On the Paleo front, it seems that the message the author received regarding “Paleo” got distorted because it was oversimplified.  This is a trap I have warned about in previous posts.  In his article, Everett, like the majority of other people when first exposed to this diet, likens Paleo to a high-protein, low-carb diet.  That is a great way to control insulin and, therefore, speed the leaning out process, but Paleo is absolutely not a high-protein, low-carb diet.  It should be about eating REAL FOOD and staying away from refined sugars and grains that have ZERO NUTRITIONAL BENEFIT.

Paleo diet is just a poor name, maybe?  I can understand the use of the name though, so why can’t others get past this possible misnomer.  Is it because it is glamorous to attack current science or current fad diets?  Probably.  Everett says, “The most convincing and detailed criticisms have come from scientists, who tend to roll their eyes at the suggestion that we should try to live like our Stone Age ancestors.”  I doubt there are any scientists that would “roll their eyes” at eating smartly sourced meat, fruits and vegetables, some nuts and seeds, and staying away from added sugar and processed foods.  But then again, if you are not rolling your eyes, you will probably not sell as many books or have as many reads on your website.  Heck, I would even accuse myself of this kind of thinking on occasion, but it is something I am trying to remedy.

Before we leave the realm of nutrition in this article, I want to address one final point.  The point is this: so many people are fed up with nutrition science because it is overtly tainted (read: corrupted) by the food industry, and because people are fed up with nutrition science they are growing less likely to listen to and endorse ideas coming from this “biomedical field.”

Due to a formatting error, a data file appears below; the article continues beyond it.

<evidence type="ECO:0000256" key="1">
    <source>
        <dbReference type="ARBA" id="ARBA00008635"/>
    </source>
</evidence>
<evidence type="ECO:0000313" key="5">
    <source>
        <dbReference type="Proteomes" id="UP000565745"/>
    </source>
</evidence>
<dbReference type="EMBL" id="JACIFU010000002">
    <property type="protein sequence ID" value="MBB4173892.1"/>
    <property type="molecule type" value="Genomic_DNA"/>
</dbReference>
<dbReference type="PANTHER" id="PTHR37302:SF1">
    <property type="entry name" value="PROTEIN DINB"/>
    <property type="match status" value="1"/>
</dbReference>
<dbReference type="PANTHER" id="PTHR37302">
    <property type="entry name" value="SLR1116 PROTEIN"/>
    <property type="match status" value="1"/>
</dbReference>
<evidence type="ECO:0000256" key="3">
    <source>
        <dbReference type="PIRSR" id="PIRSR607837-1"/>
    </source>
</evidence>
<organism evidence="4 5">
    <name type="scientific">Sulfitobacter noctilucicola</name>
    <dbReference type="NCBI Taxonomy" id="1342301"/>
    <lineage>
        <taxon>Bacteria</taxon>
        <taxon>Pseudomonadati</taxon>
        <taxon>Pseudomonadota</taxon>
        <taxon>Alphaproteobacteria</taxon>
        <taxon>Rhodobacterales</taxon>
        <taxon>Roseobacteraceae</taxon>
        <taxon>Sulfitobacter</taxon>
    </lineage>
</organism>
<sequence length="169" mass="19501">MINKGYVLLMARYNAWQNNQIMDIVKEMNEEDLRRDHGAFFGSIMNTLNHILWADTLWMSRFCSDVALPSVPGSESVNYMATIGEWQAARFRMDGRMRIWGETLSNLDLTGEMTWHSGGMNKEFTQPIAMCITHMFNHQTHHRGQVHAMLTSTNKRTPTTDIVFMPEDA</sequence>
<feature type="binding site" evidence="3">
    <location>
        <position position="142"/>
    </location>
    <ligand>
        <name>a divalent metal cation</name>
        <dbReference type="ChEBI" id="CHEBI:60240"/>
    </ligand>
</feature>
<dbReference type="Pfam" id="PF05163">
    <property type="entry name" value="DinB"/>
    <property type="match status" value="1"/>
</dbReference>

Everett quotes Michael Zemel in his article, a retired University of Tennessee nutrition scientist who now serves as chief scientific officer for the biotechnology company NuSirt Sciences.  Some of what Zemel says I agree with, like this quote: “We test hypotheses. We test ideas. Just because it sounds good doesn’t mean it is good.”  Correct, just because something sounds easy or good does not necessarily mean it will work or is healthy.  That is my problem with trying to fix health with supplements.  But show me where the nutrition sciences have tested a hypothesis of “eating real food improves health and all salient biomarkers” but found it to be wanting.  I do not think it exists.  And it does not exist because there is no money to be made from such a claim.  The incentives do not exist like they exist for some diet drug or supplement.